The mining scam in Karnataka is keeping Advocate General of Karnataka Ashok Harnahalli busy. The expose of the Rs 2,500 crore-scam has brought many parties at loggerheads -- while the state government and central government have been blaming each other for lack of control, the state government and opposition have been accusing each other of having bigger stakes in the scam.
However, amidst this mudslinging, as Harnahalli pointed out, everybody has overlooked the actual concern -- Karnataka has iron ore resources to last for just another 25 years.
In an interview with rediff.com's Vicky Nanjappa, Harnahalli speaks out on the spiraling mining scam.
Like the Karnataka governor, you too are a constitutional authority. Do you think Governor H R Bharadwaj has exceeded his brief on the mining issue?
The governor does not have a role in this since there has been no breakdown of law and order. I would not call it exceeding of brief, he has just acted overenthusiastic.
What about the demand for a probe by the Central Bureau of Investigation into the matter? Are you in favour of it?
The opposition in Karnataka should realise that the Union government cannot order a CBI probe suo motu (on its own). There needs to be consent from the state government, and I think there is no need for a CBI probe. Isn't the Lokayukta looking into the matter? Let us wait for this report and then we can see what needs to be done. The state is very serious about tackling this problem and I can vouch for that.
Why is everyone asking for a CBI probe? Don't they have faith in the Lokayukta?
I fail to understand this. Earlier, when he (Lokayukta Justice N Santosh Hegde) put in his papers, the same opposition screamed that the state had lost a good man. All of a sudden they feel that the probe will not be fair. Doesn't that amount to double standards?
However, the opposition has not doubted the integrity of the Lokayukta; it has said that the mining case is a jurisdictional issue since the menace spreads over two states.
More than all this, the important thing is to prevent illegal export of ore out of the state. The Lokayukta is well equipped to take care of that and he will do so. It is too premature to seek a CBI probe at the moment. In case the report by the Lokayukta is adverse in nature or if the issue of boundaries does become a problem, then let us consider a CBI probe. But at the moment it is premature. Precaution is what needs to be taken at the moment.
If the state government is so concerned then why doesn't it ban export of iron ore?
Why is the state government being blamed for this? The state has no powers to ban the export of iron ore, as the power lies with the Union government. The new amendment to the Act seeks a ban on the export of ore for those who get fresh licences. Only the Centre can impose a ban on exports for the existing mine owners.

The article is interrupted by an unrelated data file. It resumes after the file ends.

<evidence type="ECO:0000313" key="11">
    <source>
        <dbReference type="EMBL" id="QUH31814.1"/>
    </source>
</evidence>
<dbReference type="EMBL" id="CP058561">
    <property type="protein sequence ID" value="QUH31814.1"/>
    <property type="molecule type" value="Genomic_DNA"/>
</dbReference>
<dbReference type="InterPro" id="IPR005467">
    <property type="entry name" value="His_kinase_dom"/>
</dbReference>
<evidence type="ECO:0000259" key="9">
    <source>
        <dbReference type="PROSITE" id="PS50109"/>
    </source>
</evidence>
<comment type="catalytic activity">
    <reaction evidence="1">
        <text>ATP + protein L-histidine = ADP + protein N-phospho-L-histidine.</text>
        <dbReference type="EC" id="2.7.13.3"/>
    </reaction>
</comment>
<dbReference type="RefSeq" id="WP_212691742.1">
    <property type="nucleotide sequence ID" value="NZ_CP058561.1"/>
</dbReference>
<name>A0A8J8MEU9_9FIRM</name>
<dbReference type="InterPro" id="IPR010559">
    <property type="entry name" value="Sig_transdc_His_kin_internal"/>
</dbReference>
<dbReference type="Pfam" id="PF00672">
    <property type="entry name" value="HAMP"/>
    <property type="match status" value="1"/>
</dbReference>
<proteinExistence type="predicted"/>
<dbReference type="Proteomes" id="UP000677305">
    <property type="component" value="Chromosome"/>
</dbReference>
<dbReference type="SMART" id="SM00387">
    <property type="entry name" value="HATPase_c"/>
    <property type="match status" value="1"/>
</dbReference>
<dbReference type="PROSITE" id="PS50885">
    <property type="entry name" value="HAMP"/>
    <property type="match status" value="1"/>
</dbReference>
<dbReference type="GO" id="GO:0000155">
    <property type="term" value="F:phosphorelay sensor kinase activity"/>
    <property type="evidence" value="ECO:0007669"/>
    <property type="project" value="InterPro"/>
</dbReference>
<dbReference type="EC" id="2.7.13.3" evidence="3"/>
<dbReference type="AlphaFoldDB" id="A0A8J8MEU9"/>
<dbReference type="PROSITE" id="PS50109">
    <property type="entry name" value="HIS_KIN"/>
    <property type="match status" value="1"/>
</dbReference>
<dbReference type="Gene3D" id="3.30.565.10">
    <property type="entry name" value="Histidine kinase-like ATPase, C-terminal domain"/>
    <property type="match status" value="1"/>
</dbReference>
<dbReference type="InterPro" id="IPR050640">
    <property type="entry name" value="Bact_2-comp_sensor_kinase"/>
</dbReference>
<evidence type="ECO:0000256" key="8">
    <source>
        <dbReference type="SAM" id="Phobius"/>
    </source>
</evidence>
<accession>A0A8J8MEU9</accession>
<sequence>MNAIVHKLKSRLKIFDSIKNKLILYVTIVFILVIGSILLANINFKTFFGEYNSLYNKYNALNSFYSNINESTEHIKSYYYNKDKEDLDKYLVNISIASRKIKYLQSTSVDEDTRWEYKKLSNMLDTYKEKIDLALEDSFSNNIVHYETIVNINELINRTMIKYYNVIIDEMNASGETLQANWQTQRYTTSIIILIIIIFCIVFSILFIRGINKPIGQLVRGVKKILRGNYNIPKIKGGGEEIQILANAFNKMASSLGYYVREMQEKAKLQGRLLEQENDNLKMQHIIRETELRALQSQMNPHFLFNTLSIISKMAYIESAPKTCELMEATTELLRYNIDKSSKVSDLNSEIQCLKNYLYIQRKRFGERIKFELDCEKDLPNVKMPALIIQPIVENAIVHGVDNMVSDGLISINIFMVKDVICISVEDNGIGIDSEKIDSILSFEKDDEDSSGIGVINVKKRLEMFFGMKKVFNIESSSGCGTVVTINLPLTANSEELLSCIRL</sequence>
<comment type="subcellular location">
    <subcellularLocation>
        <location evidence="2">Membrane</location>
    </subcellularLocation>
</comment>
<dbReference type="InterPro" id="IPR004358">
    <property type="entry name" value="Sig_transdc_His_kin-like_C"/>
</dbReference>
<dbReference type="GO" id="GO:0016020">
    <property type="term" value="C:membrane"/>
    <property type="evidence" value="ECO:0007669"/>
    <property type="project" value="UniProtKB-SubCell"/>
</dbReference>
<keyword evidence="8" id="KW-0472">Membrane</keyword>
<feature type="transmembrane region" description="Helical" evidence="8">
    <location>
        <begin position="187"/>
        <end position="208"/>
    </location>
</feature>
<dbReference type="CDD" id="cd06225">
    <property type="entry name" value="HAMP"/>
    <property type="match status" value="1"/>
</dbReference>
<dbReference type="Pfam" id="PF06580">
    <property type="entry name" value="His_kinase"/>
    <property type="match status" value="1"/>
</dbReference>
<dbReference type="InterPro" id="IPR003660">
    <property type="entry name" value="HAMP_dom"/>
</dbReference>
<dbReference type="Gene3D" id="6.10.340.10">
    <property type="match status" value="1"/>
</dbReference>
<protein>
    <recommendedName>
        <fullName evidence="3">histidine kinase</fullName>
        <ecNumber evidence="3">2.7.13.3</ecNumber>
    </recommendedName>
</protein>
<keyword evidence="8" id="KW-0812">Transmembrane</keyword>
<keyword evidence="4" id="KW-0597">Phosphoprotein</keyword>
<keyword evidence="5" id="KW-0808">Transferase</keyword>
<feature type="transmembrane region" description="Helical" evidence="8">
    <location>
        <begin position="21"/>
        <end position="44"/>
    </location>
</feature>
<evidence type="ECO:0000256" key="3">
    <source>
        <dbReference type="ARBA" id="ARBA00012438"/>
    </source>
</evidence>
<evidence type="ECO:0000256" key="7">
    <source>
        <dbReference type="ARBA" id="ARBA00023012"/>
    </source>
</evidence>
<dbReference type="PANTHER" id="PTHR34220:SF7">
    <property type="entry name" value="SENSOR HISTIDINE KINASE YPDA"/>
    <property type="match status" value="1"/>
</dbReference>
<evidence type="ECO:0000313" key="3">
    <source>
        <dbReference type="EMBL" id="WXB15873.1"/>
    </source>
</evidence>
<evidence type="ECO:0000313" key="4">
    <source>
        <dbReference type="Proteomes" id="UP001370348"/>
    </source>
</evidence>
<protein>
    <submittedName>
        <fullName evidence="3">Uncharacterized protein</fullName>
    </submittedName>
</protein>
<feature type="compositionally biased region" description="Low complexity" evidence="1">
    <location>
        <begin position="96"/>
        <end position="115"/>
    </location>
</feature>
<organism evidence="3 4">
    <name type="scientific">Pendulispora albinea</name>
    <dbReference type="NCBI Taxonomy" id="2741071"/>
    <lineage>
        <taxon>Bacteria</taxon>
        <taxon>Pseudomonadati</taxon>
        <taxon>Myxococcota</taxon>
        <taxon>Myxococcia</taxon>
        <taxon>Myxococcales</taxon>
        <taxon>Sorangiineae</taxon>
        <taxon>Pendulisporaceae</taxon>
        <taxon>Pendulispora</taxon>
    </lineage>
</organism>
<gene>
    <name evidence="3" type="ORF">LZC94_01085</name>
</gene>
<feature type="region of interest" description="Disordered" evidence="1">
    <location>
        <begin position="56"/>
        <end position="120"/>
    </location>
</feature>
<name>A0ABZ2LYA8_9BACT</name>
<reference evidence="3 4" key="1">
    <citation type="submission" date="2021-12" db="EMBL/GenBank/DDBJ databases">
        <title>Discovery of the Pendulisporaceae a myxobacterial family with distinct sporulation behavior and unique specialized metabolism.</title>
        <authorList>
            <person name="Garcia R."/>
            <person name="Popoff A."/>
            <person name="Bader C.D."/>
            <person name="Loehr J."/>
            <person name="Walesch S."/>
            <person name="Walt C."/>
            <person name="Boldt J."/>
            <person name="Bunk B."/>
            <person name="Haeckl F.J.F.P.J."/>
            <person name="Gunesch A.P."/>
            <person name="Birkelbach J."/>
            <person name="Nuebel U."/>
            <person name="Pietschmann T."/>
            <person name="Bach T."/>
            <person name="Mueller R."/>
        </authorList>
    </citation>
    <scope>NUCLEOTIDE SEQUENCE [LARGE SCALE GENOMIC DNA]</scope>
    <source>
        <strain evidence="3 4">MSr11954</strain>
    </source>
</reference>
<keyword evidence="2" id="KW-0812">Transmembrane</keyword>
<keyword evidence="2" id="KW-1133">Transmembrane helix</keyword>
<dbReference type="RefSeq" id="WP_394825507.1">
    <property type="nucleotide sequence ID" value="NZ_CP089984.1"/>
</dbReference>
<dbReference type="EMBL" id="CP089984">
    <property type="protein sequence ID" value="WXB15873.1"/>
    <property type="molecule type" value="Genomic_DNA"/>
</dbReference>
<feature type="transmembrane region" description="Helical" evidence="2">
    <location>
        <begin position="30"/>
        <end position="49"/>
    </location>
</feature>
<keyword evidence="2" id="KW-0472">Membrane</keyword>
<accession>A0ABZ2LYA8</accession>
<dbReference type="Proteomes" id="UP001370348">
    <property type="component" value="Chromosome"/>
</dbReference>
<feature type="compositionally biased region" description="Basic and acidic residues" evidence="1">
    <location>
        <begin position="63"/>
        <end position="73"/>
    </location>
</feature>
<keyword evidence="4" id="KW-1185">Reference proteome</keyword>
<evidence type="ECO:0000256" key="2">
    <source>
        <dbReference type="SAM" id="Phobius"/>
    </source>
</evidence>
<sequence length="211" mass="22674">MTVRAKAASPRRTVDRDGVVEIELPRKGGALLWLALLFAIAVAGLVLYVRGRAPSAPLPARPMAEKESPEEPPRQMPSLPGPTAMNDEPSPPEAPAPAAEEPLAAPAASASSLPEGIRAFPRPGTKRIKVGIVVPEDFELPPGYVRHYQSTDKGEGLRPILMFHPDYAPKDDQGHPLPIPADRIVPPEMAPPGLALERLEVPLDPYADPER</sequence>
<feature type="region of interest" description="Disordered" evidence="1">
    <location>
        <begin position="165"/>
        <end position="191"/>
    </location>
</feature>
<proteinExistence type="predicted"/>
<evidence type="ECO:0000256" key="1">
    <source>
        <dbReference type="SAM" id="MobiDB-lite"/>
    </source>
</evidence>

You asked me why the state was not being serious. You mean to say the Union government is? Why have they not banned the export of ore in Chhattisgarh, where mine owners are looting the natural resources? The Union government is sleeping over this matter in Chhattisgarh and this has given rise to the Naxal movement.
The government allegedly claims a meagre royalty from the mine owners. Why hasn't the state brought about an amendment to this effect to earn more from legal mining?
Royalty is being paid on the sale price. The Indian Bureau of Mines has fixed the royalty at Rs 1,000 per tonne of iron ore, whereas the actual price per tonne is Rs 3,000. Worse, the ore is being sold at Rs 5,000 in the market since there is so much demand. The state government does not have any control over the royalty since it is the job of the Indian Bureau of Mines to fix it and this body comes directly under the purview of the Union government. You see what I mean when I say that the Union government is an equal party to this racket
Why can't the high court interfere in the matter since both the state and Union governments appear to be doing nothing but blaming each other?
Someone will need to move the court and prove that the problem is really big. If the court is convinced, then it can act provided it feels that this is an extraordinary circumstance.
Going by the statements being issued, nobody seems to be directly involved in mining in Karnataka. If no one has a stake, then who is doing this?
Yes, it is a strange situation. We need to take into account the issue of rising contract and transport contract. Even the Lokayukta has noticed that many who have obtained mining licences do not mine. They either hand it over to some other party due to force or sometimes out of their own will. This is a rising contract, which is illegal and needs to be looked into. If this is not banned immediately, then you will never be able to fix the real culprit. There is also another issue of transport contract, which also needs to be banned. The owner of the lease must mine the area and transport it, and he should not be allowed to hand over the operation to anyone else in the form of a rising or transport contract.
Iron ore has been termed as 'black gold'. Why is the ore so much in demand in the international market?
There is such high demand because there is very little of it available. This is our natural resource and we cannot part with it. We should not sell away our wealth. I will not be able to give a nationwide figure on this, but as per our records Karnataka has a stock of iron ore to last for another 25 years only. After that we will have no option but to beg in the international market.
What is the government doing about the Belgaum issue?
I don't see any issue at all. The Mahajan Commission was very clear that it is a part of Karnataka. We have been given eight weeks time by the Supreme Court to file our reply and we are working on it.
Image: Ashok Harnahalli